Known by many as the SPAC King, Chamath Palihapitiya was one of the biggest names associated with the growing number of blank check companies taking private companies public. When SPACs were hot with the market, Palihapitiya was loved by investors and companies.
Years later, Palihapitiya has been less active in SPACs. An announcement Tuesday could see Palihapitiya face more criticism and continue to put a negative spotlight on SPACs.
What Happened: Chamath Palihapitiya announced Tuesday that two SPACs he launched are liquidating.
“Over the past two years, we evaluated more than 100 targets and while we came close to doing a deal several times, we ultimately walked away each time for a couple of reasons,” Palihapitiya said.
The entrepreneur and investor cited valuation and volatility as the two biggest reasons that deals were not reached with the SPACs.
“To get a deal done would have required us stretching on price or buying an inferior asset — neither were things we felt comfortable doing.”
Palihapitiya also said management teams were resistant to go public given the current volatility of the markets.
SPACs Social Capital Hedosophia Holdings Corp IV (NYSE:IPOD) and Social Capital Hedosophia Holdings Corp VI (NYSE:IPOF) will both liquidate. The stocks will liquidate with a net asset value expected at $10.01 to current shareholders. The liquidation date in the filings was listed as Oct. 14, 2022. Redemptions are expected to be completed on Oct. 17, 2022.
Warrants for both SPACs will expire worthless.
“Looking back, I am proud of the companies we helped bring public — Virgin Galactic, Opendoor, Clover Health, SoFit, ProKidney and Akili. They are well positioned to bring innovation to each of their end markets over the next several years, and I am proud we were able to have played a role in each of their respective journeys.”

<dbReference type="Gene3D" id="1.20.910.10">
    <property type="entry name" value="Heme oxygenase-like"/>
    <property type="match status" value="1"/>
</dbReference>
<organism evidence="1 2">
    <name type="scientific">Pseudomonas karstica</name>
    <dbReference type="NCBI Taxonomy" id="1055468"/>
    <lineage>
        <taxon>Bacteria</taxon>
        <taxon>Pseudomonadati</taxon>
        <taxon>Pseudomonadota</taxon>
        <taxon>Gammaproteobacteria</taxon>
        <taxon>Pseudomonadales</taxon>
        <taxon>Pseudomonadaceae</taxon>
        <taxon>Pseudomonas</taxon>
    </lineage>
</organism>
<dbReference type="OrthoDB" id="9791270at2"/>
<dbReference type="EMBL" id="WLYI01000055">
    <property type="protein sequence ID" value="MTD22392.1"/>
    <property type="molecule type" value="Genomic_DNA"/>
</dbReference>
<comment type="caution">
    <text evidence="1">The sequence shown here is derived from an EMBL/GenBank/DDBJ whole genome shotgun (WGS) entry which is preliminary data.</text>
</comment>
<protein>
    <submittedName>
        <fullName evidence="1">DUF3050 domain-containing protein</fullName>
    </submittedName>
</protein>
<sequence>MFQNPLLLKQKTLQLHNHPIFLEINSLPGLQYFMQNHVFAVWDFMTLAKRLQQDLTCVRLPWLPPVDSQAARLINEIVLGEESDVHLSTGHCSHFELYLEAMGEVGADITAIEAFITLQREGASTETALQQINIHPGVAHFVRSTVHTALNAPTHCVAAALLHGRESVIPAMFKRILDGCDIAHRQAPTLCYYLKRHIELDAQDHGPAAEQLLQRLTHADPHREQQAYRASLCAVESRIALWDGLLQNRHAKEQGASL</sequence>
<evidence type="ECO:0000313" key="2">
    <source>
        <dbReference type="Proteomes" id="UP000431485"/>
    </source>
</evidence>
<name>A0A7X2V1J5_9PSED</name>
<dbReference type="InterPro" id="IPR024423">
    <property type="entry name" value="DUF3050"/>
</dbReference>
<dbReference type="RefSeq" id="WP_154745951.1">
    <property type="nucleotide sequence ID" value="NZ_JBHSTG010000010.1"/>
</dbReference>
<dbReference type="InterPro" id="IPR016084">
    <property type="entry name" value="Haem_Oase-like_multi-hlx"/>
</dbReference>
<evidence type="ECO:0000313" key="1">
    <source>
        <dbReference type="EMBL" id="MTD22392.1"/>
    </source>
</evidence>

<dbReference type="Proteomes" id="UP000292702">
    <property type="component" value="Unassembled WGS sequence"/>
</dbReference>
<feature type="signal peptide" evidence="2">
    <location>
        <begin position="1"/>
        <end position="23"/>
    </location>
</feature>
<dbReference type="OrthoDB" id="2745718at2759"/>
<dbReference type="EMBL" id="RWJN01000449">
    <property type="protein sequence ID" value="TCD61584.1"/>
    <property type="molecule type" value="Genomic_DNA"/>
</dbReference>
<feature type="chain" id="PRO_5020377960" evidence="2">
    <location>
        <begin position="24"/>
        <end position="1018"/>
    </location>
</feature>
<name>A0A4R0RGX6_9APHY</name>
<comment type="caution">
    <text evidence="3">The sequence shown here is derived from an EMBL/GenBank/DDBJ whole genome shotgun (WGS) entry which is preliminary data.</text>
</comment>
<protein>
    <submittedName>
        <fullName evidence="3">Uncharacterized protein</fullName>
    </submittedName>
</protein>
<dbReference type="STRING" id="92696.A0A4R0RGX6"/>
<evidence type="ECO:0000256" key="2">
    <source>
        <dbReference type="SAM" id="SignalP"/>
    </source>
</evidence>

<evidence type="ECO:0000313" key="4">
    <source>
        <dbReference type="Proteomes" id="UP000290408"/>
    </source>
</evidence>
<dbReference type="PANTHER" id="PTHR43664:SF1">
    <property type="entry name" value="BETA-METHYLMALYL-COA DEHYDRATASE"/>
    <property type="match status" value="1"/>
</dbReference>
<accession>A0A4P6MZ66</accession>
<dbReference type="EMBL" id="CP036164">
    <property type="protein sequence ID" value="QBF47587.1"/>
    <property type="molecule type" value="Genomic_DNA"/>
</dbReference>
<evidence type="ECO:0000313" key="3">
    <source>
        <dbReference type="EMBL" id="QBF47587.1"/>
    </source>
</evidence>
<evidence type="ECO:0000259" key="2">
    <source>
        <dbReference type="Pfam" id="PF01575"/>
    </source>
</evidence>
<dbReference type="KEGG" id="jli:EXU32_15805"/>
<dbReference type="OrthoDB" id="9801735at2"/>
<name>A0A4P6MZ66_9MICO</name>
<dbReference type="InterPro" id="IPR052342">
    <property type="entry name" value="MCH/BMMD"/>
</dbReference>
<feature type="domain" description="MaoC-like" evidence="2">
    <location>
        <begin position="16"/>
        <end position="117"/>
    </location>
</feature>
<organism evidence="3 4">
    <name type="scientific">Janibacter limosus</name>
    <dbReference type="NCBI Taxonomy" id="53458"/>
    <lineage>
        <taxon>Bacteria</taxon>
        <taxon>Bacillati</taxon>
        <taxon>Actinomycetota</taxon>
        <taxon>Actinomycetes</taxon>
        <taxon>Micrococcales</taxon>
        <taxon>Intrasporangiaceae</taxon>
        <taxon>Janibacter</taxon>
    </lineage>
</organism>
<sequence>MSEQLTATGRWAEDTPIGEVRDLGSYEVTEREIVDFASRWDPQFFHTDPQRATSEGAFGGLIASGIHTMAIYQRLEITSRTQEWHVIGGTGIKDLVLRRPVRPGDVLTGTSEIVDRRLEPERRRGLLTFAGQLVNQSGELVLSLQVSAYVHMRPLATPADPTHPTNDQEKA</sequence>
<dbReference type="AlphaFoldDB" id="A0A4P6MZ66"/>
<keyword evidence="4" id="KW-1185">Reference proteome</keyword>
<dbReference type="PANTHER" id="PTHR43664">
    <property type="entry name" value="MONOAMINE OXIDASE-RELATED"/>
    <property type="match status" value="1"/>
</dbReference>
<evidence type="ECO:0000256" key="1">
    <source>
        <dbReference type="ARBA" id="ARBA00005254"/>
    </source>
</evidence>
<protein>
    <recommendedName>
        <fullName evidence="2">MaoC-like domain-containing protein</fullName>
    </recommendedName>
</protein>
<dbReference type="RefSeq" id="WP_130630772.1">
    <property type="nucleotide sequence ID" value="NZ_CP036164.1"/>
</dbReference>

Related Link: SPAC King Chamath Palihapitiya On Facebook, Tesla And Bitcoin
Why It’s Important: Palihapitiya had grand plans for the SPAC markets, originally stating he had filed to list SPACs with tickers IPOA to IPOZ on the public market.
“Looking ahead, our focus remains on investing in big ideas at the early stage. Our view on SPACs remains consistent since our first deal — SPACs are just one of many tools in our toolkit to support companies as they enter subsequent stages of growth,” Palihapitiya said.
Two remaining Palihapitiya-launched SPACs remained public searching for targets in the biotech space: Social Capital Suvretta Holdings Corp II (NASDAQ:DNAB) and Social Capital Suvretta Holdings Corp IV (NASDAQ:DNAD).
In addition to bringing several companies public via SPAC merger, Palihapitiya invested in SPAC deals via the PIPE, or private investment in public equity.
“My ambition is to be our generation’s Berkshire Hathaway. It’ll be a Berkshire, a holding company that, instead of holding Gillette and Coca-Cola and McDonald’s will hold technology businesses,” Palihapitiya said in 2020.
The investor said he hoped to fulfill that vision with SPAC deals, citing the need for more private companies to go public with around 4,000 companies now public on American exchanges as compared to 8,000 in 2000.
Last month, Benzinga shared an updated look at the market returns of Palihapitiya’s SPACs he founded and supported with PIPE financing.
The article tracked 18 SPACs with 10 coming from Palihapitiya and eight PIPE deals. Tracked from an initial price point of $10 to Aug. 17, 2022, the returns were:
18 Total SPAC deals: -22.7% average
10 Palihapitiya-led SPACs: -21.2% average
6 Palihapitiya-led SPACs with deals: -34.6% average
8 PIPE deals: -17.0% average
IPOD, IPOF Price Action: Social Capital Hedosophia Holdings Corp IV shares traded at $10.01 Tuesday at publication, versus a 52-week range of $9.77 to $10.61.
Social Capital Hedosophia Holdings Corp VI shares trade at $10 Tuesday at publication, versus a 52-week range of $9.80 to $10.99.
Both SPACs traded at more than $15 in late 2020.
Photo: Christopher Michel via Flickr Creative Commons